As I sat there, I couldn’t believe it. The deer finally emerged from behind the trees, and went up onto the hill on the other side about 150 yards away. It was a buck chasing a doe up and down the hill, in circles, chasing non-stop. This was so cool because it’s the first time I had ever seen it happen. I had only heard stories about it as told by John and my oldest son, Zack. It was also frustrating because I didn’t want to lose my chance to get a shot, but it was so far away and they weren’t standing still. The buck would chase, then stop and eat. The doe would run, stop and eat, then run again. At one point the doe did come down to the edge of the bog near the tall fir tree to the left of the X, closing the distance; however, the buck didn’t follow. When the doe bound back up the hill, he was right behind her.
View from the ground without leaves
View from the tree before leaves dropped
I sat there trying to decide if I should or could take a shot. I’ve never shot at a running deer, and I’ve never shot a deer more than 40 yards away…damn…what to do? So after what felt like forever, when I had enough watching them chase each other, I decided to take a shot. The buck was on the side hill standing broadside and eating acorns. There was a grove of young pine trees lining the lower, far side of the bog. They just tall enough so that they narrowly left an opening for me to have a shot at the deer just above the tops of the trees. I tried to increase my scope magnification from the normal 3 power up to 8, but then I couldn’t find the deer in my scope…gahh…they were running around again. Then the buck stopped. I dropped my power back, took aim and fired. I hoped I hit it, but I doubted it. I was silently cussing at all the branches in my way among other things. The deer had run off as if nothing happened. Now I’m thinking, that was a stupid move because I may have wounded it, or if not, then scared them off from coming back. I think I can say, this was my first, and hopefully last, case of buck fever. I sat until I couldn’t take the cold any more. I got down out of my stand and made my way across the bog to see if I was lucky enough to hit the deer. I certainly didn’t want to wound a deer and not go after it. After about 40 minutes of looking all over the hill, which didn’t seem nearly as big once I was there, I found no sign of blood or hair, but only some running deer tracks. So I headed home, mad at myself that I couldn’t make that shot and that I even tried.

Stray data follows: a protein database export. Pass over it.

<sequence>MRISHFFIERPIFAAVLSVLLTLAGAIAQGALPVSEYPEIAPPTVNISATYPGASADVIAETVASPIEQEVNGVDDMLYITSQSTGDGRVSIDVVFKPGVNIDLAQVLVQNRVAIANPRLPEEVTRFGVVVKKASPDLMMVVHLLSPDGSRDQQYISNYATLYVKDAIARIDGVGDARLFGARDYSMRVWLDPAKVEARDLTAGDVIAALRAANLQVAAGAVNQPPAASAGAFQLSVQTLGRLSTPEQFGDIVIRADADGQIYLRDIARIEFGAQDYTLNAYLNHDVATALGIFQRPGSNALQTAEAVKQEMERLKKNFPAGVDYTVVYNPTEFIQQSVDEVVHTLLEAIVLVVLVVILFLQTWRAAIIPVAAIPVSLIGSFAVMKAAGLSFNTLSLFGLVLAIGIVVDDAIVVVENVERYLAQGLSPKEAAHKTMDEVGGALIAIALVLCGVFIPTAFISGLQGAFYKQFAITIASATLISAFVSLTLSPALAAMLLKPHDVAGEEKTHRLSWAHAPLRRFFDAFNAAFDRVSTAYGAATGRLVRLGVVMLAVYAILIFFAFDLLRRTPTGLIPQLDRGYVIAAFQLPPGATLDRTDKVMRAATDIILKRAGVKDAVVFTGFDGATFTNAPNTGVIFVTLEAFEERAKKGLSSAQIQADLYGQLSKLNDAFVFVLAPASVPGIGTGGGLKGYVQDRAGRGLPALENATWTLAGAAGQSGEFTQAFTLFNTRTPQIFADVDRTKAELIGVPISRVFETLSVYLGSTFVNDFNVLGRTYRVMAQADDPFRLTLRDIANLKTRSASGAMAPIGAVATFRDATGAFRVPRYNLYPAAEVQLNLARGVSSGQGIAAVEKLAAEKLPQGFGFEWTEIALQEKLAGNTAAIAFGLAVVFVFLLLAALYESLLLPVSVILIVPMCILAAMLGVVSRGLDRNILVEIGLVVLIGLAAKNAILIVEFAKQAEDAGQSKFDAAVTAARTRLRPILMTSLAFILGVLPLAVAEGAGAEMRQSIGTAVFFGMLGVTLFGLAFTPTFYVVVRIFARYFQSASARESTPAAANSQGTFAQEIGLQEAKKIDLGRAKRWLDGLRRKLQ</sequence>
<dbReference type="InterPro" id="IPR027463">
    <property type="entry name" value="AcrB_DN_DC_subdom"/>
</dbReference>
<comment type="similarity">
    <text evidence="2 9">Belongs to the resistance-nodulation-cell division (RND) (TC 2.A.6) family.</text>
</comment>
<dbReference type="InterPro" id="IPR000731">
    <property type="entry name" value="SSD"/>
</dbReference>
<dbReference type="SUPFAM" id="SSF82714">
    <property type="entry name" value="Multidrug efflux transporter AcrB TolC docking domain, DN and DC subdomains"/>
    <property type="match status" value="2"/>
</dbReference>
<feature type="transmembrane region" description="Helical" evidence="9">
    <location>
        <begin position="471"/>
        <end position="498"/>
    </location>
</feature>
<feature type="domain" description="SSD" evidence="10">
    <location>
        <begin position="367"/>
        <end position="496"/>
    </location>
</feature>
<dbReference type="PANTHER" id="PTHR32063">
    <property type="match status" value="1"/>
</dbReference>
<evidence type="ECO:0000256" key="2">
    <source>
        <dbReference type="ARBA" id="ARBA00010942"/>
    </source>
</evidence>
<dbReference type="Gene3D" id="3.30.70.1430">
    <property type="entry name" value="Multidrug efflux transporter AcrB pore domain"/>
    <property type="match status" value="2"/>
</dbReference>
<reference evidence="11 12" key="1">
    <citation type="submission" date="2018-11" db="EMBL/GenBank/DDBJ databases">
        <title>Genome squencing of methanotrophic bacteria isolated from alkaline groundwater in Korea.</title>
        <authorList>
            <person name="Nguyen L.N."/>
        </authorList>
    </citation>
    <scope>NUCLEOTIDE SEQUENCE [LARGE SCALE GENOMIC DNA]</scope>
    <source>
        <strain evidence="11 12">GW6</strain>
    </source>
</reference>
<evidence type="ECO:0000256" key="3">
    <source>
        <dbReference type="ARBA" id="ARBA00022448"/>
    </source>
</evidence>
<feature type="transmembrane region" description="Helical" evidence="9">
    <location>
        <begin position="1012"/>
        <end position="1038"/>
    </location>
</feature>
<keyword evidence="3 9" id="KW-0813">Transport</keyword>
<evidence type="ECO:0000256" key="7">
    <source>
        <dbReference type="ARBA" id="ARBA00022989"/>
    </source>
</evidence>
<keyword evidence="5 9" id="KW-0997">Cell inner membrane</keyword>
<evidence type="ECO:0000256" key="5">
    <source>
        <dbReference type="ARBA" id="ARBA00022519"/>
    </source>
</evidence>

I had several other chances to hunt in the morning. One morning, instead of heading to the bog, I went about half way, and sat on a rock just off the trail. I could see up the hill but not quite to the top of the trail, and I could see a nice area off to my right. I thought I heard what could be a deer, but never saw anything. As I left to get ready for work and headed up the hill, I was greeted at the top of the hill with fresh deer tracks of a buck chasing a doe. I couldn’t believe it.
A morning later, work was called off due to the snow/ice storm. I got everyone else off to work and then I headed out. I figured I’d see if there were any sign of deer, and make my way to my stand in the bog. Just behind the house, I came upon fresh deer tracks. There was a very noticeable doe-in-heat pee and big buck tracks right along with it. Dang. I’ve never tracked a buck, so I wasn’t sure if I should plus I hadn’t prepared. I decided they were probably too far gone, so I kept to my plan and made my way toward my stand. Almost there, I came to the hemlock tree that had a scrape under it all season and where I caught a smaller buck on the camera. As I walked, I came across new rabbit and partridge tracks in the snow…literally walking together. This made me smile so I took a picture with my phone, which doesn’t do it justice. A few feet more, I came across the tracks of the same buck and doe. It was tempting, but I had to keep a clear head. They hadn’t traveled where I was headed, and I had already decided I wasn’t going to track them, so I continued to the stand.